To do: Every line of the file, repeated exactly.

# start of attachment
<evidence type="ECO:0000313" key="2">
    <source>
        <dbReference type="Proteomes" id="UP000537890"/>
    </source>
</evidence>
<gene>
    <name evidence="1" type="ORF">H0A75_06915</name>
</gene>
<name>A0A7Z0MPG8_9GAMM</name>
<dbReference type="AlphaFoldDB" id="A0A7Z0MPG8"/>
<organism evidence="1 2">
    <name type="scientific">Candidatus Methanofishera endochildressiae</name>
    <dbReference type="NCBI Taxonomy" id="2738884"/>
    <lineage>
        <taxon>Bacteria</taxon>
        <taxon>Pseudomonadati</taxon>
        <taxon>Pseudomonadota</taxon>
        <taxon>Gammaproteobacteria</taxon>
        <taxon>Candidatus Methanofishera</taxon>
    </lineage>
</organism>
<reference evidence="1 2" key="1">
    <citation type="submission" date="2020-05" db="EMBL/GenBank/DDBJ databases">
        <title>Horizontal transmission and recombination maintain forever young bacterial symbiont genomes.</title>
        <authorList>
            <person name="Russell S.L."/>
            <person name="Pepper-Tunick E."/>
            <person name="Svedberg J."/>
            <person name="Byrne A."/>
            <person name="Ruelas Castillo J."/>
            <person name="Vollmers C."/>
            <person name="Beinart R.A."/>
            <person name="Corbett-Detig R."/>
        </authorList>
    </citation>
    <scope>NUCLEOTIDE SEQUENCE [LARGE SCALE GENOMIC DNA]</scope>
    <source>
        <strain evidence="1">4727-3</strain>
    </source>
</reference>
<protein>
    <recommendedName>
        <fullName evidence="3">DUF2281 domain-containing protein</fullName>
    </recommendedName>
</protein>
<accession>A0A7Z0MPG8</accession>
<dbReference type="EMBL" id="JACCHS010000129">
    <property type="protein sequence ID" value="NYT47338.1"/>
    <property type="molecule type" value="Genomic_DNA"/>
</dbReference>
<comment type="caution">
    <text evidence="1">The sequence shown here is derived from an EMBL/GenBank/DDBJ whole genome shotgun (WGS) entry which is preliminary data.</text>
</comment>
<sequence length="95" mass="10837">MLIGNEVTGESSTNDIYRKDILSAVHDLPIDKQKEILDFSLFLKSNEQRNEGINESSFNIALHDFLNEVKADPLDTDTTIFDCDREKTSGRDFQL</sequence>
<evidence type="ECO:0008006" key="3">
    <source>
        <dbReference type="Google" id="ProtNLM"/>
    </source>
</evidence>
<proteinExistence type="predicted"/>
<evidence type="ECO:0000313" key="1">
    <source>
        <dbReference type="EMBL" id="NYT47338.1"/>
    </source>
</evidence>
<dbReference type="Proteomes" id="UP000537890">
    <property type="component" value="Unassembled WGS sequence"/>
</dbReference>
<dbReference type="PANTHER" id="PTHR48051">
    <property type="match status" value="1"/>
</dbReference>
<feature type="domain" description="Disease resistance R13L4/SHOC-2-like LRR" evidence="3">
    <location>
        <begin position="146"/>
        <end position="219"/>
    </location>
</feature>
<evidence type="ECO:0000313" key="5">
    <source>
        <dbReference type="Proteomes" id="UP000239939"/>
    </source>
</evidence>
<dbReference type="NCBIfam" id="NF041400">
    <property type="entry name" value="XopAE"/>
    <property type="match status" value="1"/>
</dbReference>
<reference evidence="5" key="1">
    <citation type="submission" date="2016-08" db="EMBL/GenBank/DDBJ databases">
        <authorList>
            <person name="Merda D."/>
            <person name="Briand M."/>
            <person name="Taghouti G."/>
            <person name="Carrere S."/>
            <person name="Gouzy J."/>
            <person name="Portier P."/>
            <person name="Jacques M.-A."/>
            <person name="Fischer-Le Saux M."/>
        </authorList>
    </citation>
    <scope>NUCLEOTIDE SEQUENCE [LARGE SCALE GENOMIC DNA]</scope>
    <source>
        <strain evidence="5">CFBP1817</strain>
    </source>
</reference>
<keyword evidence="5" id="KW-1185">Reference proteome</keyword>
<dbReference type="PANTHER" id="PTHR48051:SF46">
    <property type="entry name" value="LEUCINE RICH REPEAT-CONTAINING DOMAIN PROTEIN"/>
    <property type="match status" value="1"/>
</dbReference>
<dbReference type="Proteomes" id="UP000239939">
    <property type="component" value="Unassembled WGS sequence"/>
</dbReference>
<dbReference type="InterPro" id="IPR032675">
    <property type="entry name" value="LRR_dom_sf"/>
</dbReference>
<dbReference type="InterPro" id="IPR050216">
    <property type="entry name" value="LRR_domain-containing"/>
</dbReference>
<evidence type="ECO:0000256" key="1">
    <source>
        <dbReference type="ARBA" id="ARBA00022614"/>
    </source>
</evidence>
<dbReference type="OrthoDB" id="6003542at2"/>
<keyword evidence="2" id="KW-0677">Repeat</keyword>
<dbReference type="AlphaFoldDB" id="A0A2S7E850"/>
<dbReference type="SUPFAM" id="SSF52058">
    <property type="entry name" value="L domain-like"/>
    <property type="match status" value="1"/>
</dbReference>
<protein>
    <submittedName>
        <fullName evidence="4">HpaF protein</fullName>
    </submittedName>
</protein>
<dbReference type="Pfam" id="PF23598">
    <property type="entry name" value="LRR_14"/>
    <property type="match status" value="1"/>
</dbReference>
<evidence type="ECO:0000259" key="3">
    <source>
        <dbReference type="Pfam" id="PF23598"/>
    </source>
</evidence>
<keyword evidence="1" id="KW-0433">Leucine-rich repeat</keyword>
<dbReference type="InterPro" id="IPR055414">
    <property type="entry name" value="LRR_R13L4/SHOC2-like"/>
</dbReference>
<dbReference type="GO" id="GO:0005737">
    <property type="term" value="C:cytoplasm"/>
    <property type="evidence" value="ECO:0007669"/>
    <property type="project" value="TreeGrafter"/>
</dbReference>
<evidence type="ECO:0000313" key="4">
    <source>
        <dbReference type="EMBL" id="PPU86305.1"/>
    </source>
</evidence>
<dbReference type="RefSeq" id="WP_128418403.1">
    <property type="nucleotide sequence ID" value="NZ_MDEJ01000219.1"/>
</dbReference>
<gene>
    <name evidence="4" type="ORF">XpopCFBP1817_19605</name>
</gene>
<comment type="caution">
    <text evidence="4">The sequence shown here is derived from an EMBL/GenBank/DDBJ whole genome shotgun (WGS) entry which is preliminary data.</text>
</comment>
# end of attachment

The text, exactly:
<evidence type="ECO:0000313" key="2">
    <source>
        <dbReference type="Proteomes" id="UP000537890"/>
    </source>
</evidence>
<gene>
    <name evidence="1" type="ORF">H0A75_06915</name>
</gene>
<name>A0A7Z0MPG8_9GAMM</name>
<dbReference type="AlphaFoldDB" id="A0A7Z0MPG8"/>
<organism evidence="1 2">
    <name type="scientific">Candidatus Methanofishera endochildressiae</name>
    <dbReference type="NCBI Taxonomy" id="2738884"/>
    <lineage>
        <taxon>Bacteria</taxon>
        <taxon>Pseudomonadati</taxon>
        <taxon>Pseudomonadota</taxon>
        <taxon>Gammaproteobacteria</taxon>
        <taxon>Candidatus Methanofishera</taxon>
    </lineage>
</organism>
<reference evidence="1 2" key="1">
    <citation type="submission" date="2020-05" db="EMBL/GenBank/DDBJ databases">
        <title>Horizontal transmission and recombination maintain forever young bacterial symbiont genomes.</title>
        <authorList>
            <person name="Russell S.L."/>
            <person name="Pepper-Tunick E."/>
            <person name="Svedberg J."/>
            <person name="Byrne A."/>
            <person name="Ruelas Castillo J."/>
            <person name="Vollmers C."/>
            <person name="Beinart R.A."/>
            <person name="Corbett-Detig R."/>
        </authorList>
    </citation>
    <scope>NUCLEOTIDE SEQUENCE [LARGE SCALE GENOMIC DNA]</scope>
    <source>
        <strain evidence="1">4727-3</strain>
    </source>
</reference>
<protein>
    <recommendedName>
        <fullName evidence="3">DUF2281 domain-containing protein</fullName>
    </recommendedName>
</protein>
<accession>A0A7Z0MPG8</accession>
<dbReference type="EMBL" id="JACCHS010000129">
    <property type="protein sequence ID" value="NYT47338.1"/>
    <property type="molecule type" value="Genomic_DNA"/>
</dbReference>
<comment type="caution">
    <text evidence="1">The sequence shown here is derived from an EMBL/GenBank/DDBJ whole genome shotgun (WGS) entry which is preliminary data.</text>
</comment>
<sequence length="95" mass="10837">MLIGNEVTGESSTNDIYRKDILSAVHDLPIDKQKEILDFSLFLKSNEQRNEGINESSFNIALHDFLNEVKADPLDTDTTIFDCDREKTSGRDFQL</sequence>
<evidence type="ECO:0008006" key="3">
    <source>
        <dbReference type="Google" id="ProtNLM"/>
    </source>
</evidence>
<proteinExistence type="predicted"/>
<evidence type="ECO:0000313" key="1">
    <source>
        <dbReference type="EMBL" id="NYT47338.1"/>
    </source>
</evidence>
<dbReference type="Proteomes" id="UP000537890">
    <property type="component" value="Unassembled WGS sequence"/>
</dbReference>
<dbReference type="PANTHER" id="PTHR48051">
    <property type="match status" value="1"/>
</dbReference>
<feature type="domain" description="Disease resistance R13L4/SHOC-2-like LRR" evidence="3">
    <location>
        <begin position="146"/>
        <end position="219"/>
    </location>
</feature>
<evidence type="ECO:0000313" key="5">
    <source>
        <dbReference type="Proteomes" id="UP000239939"/>
    </source>
</evidence>
<dbReference type="NCBIfam" id="NF041400">
    <property type="entry name" value="XopAE"/>
    <property type="match status" value="1"/>
</dbReference>
<reference evidence="5" key="1">
    <citation type="submission" date="2016-08" db="EMBL/GenBank/DDBJ databases">
        <authorList>
            <person name="Merda D."/>
            <person name="Briand M."/>
            <person name="Taghouti G."/>
            <person name="Carrere S."/>
            <person name="Gouzy J."/>
            <person name="Portier P."/>
            <person name="Jacques M.-A."/>
            <person name="Fischer-Le Saux M."/>
        </authorList>
    </citation>
    <scope>NUCLEOTIDE SEQUENCE [LARGE SCALE GENOMIC DNA]</scope>
    <source>
        <strain evidence="5">CFBP1817</strain>
    </source>
</reference>
<keyword evidence="5" id="KW-1185">Reference proteome</keyword>
<dbReference type="PANTHER" id="PTHR48051:SF46">
    <property type="entry name" value="LEUCINE RICH REPEAT-CONTAINING DOMAIN PROTEIN"/>
    <property type="match status" value="1"/>
</dbReference>
<dbReference type="Proteomes" id="UP000239939">
    <property type="component" value="Unassembled WGS sequence"/>
</dbReference>
<dbReference type="InterPro" id="IPR032675">
    <property type="entry name" value="LRR_dom_sf"/>
</dbReference>
<dbReference type="InterPro" id="IPR050216">
    <property type="entry name" value="LRR_domain-containing"/>
</dbReference>
<evidence type="ECO:0000256" key="1">
    <source>
        <dbReference type="ARBA" id="ARBA00022614"/>
    </source>
</evidence>
<dbReference type="OrthoDB" id="6003542at2"/>
<keyword evidence="2" id="KW-0677">Repeat</keyword>
<dbReference type="AlphaFoldDB" id="A0A2S7E850"/>
<dbReference type="SUPFAM" id="SSF52058">
    <property type="entry name" value="L domain-like"/>
    <property type="match status" value="1"/>
</dbReference>
<protein>
    <submittedName>
        <fullName evidence="4">HpaF protein</fullName>
    </submittedName>
</protein>
<dbReference type="Pfam" id="PF23598">
    <property type="entry name" value="LRR_14"/>
    <property type="match status" value="1"/>
</dbReference>
<evidence type="ECO:0000259" key="3">
    <source>
        <dbReference type="Pfam" id="PF23598"/>
    </source>
</evidence>
<keyword evidence="1" id="KW-0433">Leucine-rich repeat</keyword>
<dbReference type="InterPro" id="IPR055414">
    <property type="entry name" value="LRR_R13L4/SHOC2-like"/>
</dbReference>
<dbReference type="GO" id="GO:0005737">
    <property type="term" value="C:cytoplasm"/>
    <property type="evidence" value="ECO:0007669"/>
    <property type="project" value="TreeGrafter"/>
</dbReference>
<evidence type="ECO:0000313" key="4">
    <source>
        <dbReference type="EMBL" id="PPU86305.1"/>
    </source>
</evidence>
<dbReference type="RefSeq" id="WP_128418403.1">
    <property type="nucleotide sequence ID" value="NZ_MDEJ01000219.1"/>
</dbReference>
<gene>
    <name evidence="4" type="ORF">XpopCFBP1817_19605</name>
</gene>
<comment type="caution">
    <text evidence="4">The sequence shown here is derived from an EMBL/GenBank/DDBJ whole genome shotgun (WGS) entry which is preliminary data.</text>
</comment>